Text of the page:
This method can be used when you are accessing a SAS platform installation on Linux or UNIX and have SSH client software and X server software on your remote workstation. Mac or Linux workstations are great for this since they usually have all the required software pre-installed. Windows can also be used if you obtain SSH client and X server software. I personally use Putty as an SSH client when I am working on Windows and would defintely recommend it. I have no specific recommendations for an X server on Windows since it’s been a long time since I’ve done X on Windows.

Assuming, as a SAS platform administrator, you have remote SSH access to the SAS metadata server machine then you can use SSH from your workstation to execute the SAS Management Console remotely and forward the X display to your client workstation.

Here’s an example command to do this:

ssh -X /opt/sas93/SASManagementConsole/9.3/sasmc

Which means SSH connect, with X11 forwarding, to the machine and then execute the SAS Management Console (/opt/sas93/SASManagementConsole/9.3/sasmc) on that remote machine sending the X windows back to the client workstation.

2. Local execution of SAS Management Console with SSH tunneling

SSH also allows you to configure a tunnel – a local port on your workstation that that forwards traffic to a designated server and port in the remote network. This tunnel can be used to make a remote service appear to be a local service. We can use it to make a remote SAS metadata server port appear to be on the local workstation so that a local installation of the SAS Management Console can connect to it as if it had a local metadata server.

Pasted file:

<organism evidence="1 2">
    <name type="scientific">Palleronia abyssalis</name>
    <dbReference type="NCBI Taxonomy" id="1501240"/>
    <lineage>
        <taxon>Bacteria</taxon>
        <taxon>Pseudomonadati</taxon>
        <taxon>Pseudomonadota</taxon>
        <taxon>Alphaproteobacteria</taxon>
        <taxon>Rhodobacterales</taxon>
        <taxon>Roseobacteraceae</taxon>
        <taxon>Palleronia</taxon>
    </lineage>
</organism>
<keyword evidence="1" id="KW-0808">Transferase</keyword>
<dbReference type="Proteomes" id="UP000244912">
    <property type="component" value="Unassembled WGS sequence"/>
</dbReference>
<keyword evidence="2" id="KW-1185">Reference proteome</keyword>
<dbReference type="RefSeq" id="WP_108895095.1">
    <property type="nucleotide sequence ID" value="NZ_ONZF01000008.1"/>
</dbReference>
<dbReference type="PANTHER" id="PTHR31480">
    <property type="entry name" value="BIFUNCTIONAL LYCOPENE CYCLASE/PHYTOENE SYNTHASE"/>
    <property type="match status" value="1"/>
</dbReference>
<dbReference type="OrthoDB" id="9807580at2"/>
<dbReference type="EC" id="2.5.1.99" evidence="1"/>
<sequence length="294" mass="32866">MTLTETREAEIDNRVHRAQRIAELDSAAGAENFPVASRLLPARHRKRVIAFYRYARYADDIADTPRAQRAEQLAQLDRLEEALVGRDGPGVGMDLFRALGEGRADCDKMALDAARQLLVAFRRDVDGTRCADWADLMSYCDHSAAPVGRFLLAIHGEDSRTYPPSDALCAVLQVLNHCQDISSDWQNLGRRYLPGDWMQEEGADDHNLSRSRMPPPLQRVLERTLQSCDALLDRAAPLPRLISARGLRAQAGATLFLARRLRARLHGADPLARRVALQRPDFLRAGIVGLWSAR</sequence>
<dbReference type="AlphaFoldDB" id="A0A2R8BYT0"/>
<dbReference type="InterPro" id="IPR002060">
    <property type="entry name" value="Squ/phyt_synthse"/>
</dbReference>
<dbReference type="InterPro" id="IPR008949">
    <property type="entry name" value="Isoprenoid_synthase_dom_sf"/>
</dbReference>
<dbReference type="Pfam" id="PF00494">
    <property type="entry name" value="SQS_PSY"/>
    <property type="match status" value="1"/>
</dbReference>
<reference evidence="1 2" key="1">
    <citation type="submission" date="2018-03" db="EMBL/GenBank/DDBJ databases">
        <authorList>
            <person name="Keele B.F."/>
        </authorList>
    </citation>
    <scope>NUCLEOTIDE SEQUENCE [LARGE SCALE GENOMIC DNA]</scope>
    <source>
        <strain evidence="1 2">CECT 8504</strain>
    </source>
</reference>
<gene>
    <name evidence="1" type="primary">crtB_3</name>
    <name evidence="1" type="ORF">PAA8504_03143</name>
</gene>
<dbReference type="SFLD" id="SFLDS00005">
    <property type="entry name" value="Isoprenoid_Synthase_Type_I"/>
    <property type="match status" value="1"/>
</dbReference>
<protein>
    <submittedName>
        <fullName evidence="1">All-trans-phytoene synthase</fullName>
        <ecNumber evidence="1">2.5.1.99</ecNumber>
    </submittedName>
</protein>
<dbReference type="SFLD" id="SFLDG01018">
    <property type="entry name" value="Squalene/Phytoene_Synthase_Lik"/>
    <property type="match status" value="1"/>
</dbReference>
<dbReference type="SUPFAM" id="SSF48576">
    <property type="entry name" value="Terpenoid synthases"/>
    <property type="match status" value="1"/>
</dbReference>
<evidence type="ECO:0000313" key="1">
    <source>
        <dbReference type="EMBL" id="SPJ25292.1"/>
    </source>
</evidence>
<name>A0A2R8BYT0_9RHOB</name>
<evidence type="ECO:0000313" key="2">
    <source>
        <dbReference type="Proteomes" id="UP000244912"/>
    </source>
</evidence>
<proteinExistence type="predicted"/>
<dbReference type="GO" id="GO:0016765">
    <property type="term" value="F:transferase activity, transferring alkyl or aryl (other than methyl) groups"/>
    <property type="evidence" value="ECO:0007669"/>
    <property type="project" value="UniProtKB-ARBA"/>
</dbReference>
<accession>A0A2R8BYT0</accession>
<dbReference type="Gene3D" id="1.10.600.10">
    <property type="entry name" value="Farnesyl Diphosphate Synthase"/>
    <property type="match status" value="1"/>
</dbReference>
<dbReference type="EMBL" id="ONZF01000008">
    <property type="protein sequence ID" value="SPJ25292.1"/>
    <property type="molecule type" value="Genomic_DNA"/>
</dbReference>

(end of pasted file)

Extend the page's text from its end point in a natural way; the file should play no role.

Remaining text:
Here’s an example command to do this:

ssh -L

Which means SSH connect to the machine and establish a local machine port (8561) that forwards traffic to the remote host/port accessible via If you are not using public key authentication (recommended) then you will be prompted for a user id and password for the server. Once the connection is active, a local SAS Management Console can be started and will be able to access the remote SAS metadata server using a connection profile that connects to a metadata server on host/port localhost:8561. All traffic to this local port will be sent to the remote metadata server over the SSH tunnel.

Bear in mind that this only makes the metadata server port available on the local machine. So the local SAS Management Console instance can only access the metadata server. It doesn’t necessarily make the client fully functional as it may require additional connections to additional servers e.g. access to a SAS Object Spawner for a SAS Workspace Server session or a connection to the SAS Content Server. You could look into forwarding other ports and will also need to modify your local hosts file to redirect the remote host names found in metadata to the localhost interface. For anything more complex than pure metadata server access it would probably be easier and more robust to use a VPN connection (or remote access via something like X or RDP to remote network client workstations).